In Holtkamp's study, the researchers found that people with PNES were often younger, often already had port systems for intravenous access implanted, needed higher levels of medications and had lower blood levels of creatine kinase.

Another study, this one from St. Joseph's Hospital and Medical Center in Phoenix, found that one possible way to spot PNES is to note whether or not the patient's eyes remain open during a seizure. This study looked at more than 200 people who had seizures, 52 of whom were eventually diagnosed with PNES. Of those 52, 50 had closed eyes during their seizures. Of the 156 with epilepsy, 152 had open eyes during their seizures.

"These findings suggest that ictal [seizure] eye closure is a highly reliable indicator for PNES," the authors wrote.

The third study included 267 people with PNES. Twenty-six were over the age of 55. Because PNES is generally considered a disorder of younger people -- those under 50 -- the Scottish researchers wanted to see if there were any significant differences in older people with PNES. And, in fact, the researchers did find differences. The older group was more likely to be male and not have suffered sexual abuse. They were also more likely to have other serious physical health problems than younger people with PNES.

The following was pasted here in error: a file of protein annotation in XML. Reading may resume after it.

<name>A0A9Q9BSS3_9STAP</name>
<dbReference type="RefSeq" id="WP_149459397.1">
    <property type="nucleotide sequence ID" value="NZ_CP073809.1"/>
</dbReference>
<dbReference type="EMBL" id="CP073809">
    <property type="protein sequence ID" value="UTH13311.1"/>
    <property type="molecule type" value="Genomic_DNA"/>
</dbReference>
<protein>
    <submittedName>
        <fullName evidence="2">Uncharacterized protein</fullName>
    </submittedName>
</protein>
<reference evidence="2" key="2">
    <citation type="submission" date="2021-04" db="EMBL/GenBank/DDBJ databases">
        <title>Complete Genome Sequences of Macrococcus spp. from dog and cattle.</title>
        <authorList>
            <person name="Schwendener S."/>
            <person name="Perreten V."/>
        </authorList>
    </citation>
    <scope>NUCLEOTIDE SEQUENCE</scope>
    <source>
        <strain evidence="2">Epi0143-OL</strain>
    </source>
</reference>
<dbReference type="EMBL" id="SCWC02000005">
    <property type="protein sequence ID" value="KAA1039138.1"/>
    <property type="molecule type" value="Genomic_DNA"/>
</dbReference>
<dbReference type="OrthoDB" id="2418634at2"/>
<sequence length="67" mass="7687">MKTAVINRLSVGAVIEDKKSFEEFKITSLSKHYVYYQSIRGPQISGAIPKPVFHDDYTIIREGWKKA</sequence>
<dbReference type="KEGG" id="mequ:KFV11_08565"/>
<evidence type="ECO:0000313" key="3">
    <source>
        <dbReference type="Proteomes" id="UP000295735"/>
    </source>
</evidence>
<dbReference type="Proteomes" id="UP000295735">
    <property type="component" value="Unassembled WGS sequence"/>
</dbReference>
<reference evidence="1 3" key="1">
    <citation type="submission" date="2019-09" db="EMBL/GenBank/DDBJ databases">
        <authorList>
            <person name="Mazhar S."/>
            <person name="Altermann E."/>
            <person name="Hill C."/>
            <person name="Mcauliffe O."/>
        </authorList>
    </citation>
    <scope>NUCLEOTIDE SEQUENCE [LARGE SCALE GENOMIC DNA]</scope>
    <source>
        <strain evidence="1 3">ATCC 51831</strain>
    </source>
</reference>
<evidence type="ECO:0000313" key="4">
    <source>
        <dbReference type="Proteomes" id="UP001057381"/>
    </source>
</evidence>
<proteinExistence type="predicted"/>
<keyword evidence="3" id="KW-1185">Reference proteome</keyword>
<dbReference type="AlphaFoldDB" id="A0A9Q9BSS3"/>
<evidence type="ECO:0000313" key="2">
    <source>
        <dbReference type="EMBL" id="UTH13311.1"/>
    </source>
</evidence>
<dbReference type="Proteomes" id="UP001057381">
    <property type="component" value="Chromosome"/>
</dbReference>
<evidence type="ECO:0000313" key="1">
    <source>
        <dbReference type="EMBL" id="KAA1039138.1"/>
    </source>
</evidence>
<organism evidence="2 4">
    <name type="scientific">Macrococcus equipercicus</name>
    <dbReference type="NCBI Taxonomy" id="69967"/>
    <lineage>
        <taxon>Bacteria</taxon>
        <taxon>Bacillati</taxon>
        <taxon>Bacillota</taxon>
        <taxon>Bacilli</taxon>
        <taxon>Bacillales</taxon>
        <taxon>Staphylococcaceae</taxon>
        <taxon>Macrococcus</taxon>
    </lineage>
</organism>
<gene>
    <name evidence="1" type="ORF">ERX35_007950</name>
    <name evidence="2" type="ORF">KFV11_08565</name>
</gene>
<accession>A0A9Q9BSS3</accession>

In many cases, LaFrance explained, people with PNES have a history of trauma or abuse. Sometimes a bad accident or even brain surgery can trigger these types of seizures. And, he added, the seizures sometimes don't start until years after the triggering event.

What's most important, he said, is to get an accurate diagnosis.

"Video EEG is the gold standard. People can be fooled by just using history alone," LaFrance said.

Once PNES has been diagnosed -- and it's possible to have both PNES and epilepsy -- then the patient should be weaned off anti-epileptic medications, or at least have the dose lowered in the case of mixed PNES and epilepsy. Generally, people with PNES are treated with psychotherapy or medications other than anti-epileptics to treat their seizures, he said.

Additionally, LaFrance said, "We still need good, controlled treatment trials for patients with non-epileptic seizures to advance from the limited treatment research that presently exists in the literature. He and his colleagues are currently conducting three different research trials for the treatment of PNES, including medication to treat co-existing anxiety and depression, cognitive behavioral therapy and family therapy.

More information

To learn more about non-epileptic seizures, visit the Epilepsy Foundation.

SOURCES: W. Curt LaFrance Jr., M.D., assistant professor, neurology and psychiatry, Brown Medical School, and director, neuropsychiatry, Rhode Island Hospital, Providence, R.I.; Martin Holtkamp, M.D., department of neurology, Charite-Universitatsmedizin, Berlin; June 2006 Neurology